Teachers do plenty of things for students that are not in their job descriptions. They bandage scraped knees, remember birthdays, give out their cell phone numbers, purchase classroom supplies, attend athletic events, and organize school festivals. But Victoria Soto, a 27-year-old 1st grade teacher in Newtown, Conn., went as far as a teacher could possibly go, putting her body between her students and a spray of bullets.
Soto was one of the 26 victims of the Dec. 14 shooting at Sandy Hook Elementary School. Her picture and the accounts of her heroics—in which she reportedly hid students in closets before the shooter entered her classroom and shot her—have spread widely and become central components of the nation’s mental and emotional understanding of what happened that day in Newtown.
And Soto wasn’t the only educator at Sandy Hook to sacrifice her life for her students. Dawn Lafferty Hochsprung, the principal, and Mary Sherlach, the school psychologist, ran into the hallway from a meeting upon hearing gunshots. Both were killed. Three other faculty members at the school were also gunned down as they tried to protect their students.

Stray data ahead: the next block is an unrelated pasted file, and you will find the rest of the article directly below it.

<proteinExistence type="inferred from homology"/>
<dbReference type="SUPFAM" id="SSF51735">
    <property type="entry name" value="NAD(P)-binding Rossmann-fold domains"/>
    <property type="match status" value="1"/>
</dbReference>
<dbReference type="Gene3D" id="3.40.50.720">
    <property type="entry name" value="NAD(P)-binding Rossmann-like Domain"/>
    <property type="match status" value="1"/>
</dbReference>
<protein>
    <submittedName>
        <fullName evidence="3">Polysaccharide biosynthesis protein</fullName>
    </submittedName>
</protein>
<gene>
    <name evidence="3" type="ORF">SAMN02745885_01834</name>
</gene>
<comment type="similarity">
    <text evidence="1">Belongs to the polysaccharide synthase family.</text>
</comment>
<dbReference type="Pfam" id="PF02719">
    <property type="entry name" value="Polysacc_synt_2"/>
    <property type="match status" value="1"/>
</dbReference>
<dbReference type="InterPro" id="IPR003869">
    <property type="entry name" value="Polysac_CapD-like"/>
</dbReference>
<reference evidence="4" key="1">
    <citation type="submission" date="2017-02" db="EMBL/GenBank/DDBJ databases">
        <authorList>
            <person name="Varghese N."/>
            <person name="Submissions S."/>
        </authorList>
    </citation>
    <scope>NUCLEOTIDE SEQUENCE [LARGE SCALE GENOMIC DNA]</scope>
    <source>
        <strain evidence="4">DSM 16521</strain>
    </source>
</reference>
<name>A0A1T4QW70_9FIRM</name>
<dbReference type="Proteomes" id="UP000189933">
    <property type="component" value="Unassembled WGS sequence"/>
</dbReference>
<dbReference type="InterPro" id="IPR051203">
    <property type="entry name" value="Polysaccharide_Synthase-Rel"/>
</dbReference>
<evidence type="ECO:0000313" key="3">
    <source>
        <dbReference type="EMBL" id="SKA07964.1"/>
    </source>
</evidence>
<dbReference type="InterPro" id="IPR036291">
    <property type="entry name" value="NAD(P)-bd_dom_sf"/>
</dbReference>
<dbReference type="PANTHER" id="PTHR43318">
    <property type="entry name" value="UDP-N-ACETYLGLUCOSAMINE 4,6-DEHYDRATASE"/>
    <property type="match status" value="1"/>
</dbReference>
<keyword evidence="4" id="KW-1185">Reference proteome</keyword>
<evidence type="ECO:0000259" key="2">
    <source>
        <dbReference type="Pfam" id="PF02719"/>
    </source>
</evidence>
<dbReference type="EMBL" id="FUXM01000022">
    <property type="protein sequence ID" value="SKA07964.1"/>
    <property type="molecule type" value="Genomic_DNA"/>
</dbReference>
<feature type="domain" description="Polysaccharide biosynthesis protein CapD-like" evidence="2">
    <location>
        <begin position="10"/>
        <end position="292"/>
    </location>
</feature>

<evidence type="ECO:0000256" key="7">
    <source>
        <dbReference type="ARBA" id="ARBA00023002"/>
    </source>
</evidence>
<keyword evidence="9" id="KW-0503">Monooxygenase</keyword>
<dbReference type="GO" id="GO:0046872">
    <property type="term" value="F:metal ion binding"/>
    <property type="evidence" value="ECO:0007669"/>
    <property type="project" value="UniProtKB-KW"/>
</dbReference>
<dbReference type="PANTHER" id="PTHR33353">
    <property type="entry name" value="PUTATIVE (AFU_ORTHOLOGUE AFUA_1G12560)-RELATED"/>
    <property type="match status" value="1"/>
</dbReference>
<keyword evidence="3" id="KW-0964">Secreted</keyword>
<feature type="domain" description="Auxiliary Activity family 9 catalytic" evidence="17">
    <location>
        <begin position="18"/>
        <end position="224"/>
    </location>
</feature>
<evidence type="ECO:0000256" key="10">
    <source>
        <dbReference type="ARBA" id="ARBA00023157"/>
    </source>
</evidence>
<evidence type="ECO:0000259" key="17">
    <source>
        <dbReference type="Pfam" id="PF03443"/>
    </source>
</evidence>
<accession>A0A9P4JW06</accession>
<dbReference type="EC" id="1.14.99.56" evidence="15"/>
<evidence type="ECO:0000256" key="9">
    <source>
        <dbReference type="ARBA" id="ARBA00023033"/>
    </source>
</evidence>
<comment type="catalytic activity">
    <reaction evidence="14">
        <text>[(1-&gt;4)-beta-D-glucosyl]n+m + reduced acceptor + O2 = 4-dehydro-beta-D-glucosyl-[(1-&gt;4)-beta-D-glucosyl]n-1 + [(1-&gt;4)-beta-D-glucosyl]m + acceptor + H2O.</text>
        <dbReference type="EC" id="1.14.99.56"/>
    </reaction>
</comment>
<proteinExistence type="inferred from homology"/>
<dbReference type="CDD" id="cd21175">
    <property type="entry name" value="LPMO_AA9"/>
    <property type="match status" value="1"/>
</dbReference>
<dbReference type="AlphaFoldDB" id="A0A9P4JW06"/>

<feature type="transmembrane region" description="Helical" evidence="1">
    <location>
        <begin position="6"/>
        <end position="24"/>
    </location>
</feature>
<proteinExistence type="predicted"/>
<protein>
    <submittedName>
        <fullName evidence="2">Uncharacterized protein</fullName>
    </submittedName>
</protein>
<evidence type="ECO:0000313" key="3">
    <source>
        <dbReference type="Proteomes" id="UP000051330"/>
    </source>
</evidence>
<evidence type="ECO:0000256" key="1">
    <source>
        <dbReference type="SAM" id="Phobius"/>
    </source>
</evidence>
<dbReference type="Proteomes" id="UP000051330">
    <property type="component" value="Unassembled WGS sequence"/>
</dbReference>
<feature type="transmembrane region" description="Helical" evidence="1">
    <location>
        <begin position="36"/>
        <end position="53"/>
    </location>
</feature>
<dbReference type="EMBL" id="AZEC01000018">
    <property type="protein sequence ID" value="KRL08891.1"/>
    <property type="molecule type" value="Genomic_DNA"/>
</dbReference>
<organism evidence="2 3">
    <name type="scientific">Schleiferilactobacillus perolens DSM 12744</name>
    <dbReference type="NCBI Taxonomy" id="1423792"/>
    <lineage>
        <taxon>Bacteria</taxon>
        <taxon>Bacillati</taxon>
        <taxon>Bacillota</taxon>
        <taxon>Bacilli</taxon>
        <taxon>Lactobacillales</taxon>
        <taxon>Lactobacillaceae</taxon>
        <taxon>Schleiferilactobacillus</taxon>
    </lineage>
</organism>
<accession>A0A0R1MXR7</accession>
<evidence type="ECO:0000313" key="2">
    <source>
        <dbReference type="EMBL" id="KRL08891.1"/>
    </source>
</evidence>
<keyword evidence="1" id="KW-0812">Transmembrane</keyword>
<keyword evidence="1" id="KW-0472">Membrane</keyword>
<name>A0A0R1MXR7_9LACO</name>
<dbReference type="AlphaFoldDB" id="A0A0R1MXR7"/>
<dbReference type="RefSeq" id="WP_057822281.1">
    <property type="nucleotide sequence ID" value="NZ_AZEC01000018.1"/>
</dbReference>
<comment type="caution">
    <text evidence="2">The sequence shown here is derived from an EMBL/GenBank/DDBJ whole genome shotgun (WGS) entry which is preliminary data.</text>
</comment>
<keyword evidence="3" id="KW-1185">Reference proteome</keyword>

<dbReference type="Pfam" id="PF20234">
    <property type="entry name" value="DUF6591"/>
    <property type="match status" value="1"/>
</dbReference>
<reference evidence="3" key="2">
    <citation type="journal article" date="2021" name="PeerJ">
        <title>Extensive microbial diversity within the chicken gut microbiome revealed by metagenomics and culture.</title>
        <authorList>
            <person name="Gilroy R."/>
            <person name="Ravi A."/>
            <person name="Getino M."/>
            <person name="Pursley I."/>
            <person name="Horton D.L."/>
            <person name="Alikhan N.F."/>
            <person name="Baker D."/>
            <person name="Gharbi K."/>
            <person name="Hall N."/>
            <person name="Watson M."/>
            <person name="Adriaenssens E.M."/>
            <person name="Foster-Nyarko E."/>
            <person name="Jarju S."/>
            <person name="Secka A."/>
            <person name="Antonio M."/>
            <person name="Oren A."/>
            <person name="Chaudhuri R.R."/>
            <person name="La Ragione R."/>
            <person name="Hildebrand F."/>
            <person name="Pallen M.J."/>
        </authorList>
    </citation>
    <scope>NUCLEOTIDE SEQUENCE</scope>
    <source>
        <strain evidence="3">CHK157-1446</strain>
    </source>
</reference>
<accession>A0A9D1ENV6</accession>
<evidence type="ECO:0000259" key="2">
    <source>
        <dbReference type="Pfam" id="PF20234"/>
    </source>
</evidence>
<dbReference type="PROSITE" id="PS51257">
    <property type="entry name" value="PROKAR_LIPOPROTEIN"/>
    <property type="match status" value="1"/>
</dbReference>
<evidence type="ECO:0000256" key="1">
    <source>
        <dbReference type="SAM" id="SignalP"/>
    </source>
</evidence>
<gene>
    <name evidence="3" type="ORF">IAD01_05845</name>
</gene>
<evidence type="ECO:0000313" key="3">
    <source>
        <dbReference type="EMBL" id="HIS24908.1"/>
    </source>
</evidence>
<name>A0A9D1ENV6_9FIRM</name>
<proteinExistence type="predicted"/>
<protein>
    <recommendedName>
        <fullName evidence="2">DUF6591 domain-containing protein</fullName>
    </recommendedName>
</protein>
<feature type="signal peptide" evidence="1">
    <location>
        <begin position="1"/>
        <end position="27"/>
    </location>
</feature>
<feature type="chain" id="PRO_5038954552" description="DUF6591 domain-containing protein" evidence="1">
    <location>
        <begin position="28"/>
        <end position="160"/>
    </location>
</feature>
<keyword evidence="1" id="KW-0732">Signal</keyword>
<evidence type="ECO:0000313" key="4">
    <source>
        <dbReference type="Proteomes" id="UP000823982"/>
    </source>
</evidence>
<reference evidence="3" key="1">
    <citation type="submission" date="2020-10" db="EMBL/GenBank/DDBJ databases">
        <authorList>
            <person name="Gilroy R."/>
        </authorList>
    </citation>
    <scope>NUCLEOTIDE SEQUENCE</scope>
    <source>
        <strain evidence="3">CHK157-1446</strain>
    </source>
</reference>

For teachers, the events of Dec. 14—and the actions of the Sandy Hook educators—have had an especially strong impact. They have ushered in a pre-holiday period of professional reflection, bringing both deep grief and a strong sense of resolve.
Rebecca Mieliwocki, the 2012 National Teacher of the year, noted with awe that the adults in the building went toward the shooter, not away from him. "No one ran from that gun. That principal, those teachers, and those aids tried to stop this man," she said. "We need to remember that the first responders were actually the teachers."Link to the full article here